Since fewer than half of ABC DLBCL patients are likely to be cured with their R-CHOP chemotherapy, lots of pharmaceutical companies are interested in building a better version of R-CHOP.  Quite a few drugs have been explored in DLBCL in the last few years that seem to have preferential benefit in the ABC subtype of DLBCL.  Ibrutinib yields a 40% response rate as a single agent in relapsed ABC-DLBCL but only a 5% response rate in GCB subtype.  For Celgene’s lenalidomide, it is more like 50% versus 5%.  Millennium’s bortezomib can be added to R-CHOP and when you look at the patients with ABC vs GCB, they do almost identically suggesting that the drug overcomes the negative impact of the ABC subtype of the disease.  Indeed, adding ibrutinib to R-CHOP gives a 100% response rate in preliminary studies, and adding lenalidomide to R-CHOP makes the ABC look ever so slightly better than the GCB subtype.  Not surprisingly there is intense interest in ongoing phase III studies that restrict enrollment to patients with ABC subtype DLBCL to see if any of these three drugs can be added to standard R-CHOP.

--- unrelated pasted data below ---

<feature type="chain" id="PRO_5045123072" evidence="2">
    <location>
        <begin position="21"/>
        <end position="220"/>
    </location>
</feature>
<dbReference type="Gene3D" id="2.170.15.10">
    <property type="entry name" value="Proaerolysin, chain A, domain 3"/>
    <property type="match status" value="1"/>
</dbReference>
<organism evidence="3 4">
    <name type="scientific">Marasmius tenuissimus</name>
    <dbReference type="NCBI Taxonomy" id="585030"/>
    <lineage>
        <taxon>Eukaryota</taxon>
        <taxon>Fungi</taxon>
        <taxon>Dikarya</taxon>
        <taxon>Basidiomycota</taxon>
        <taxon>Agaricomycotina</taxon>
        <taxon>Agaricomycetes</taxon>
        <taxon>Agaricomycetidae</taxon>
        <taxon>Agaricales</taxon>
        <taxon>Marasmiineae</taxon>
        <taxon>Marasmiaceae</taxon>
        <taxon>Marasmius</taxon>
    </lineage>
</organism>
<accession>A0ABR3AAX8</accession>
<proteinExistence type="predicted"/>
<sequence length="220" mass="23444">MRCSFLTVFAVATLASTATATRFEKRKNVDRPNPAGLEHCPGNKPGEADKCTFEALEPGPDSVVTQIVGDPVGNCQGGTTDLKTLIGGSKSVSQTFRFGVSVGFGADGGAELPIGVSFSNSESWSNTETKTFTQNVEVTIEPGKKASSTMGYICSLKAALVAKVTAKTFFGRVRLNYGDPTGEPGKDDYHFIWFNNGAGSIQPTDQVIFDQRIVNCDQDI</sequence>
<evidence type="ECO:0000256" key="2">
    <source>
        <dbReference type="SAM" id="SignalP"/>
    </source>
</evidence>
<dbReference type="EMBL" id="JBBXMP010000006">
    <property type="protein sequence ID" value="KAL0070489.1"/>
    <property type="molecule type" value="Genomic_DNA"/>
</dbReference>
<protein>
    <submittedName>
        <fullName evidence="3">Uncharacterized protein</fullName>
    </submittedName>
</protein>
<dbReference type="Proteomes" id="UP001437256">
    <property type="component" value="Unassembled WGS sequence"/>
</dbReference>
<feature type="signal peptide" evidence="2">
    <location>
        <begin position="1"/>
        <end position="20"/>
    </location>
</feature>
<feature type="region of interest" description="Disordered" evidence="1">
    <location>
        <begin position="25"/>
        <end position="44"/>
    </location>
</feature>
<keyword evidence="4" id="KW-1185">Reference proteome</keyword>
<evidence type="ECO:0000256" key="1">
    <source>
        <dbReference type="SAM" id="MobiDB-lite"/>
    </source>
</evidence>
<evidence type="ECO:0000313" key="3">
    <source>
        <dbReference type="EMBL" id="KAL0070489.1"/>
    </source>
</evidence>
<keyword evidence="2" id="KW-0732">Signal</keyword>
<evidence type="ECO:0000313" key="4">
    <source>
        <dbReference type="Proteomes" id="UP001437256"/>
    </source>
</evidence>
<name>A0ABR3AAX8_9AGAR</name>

My prediction?  I bet several of these end up crossing the finish line and getting approved by the FDA (disclaimer: I am not currently involved in ANY of these studies and have not seen any preliminary data).  So what happens if two or three such drugs actually get approved – how would a doc and patient choose which combo to take?  Now we go back deeper into the biology.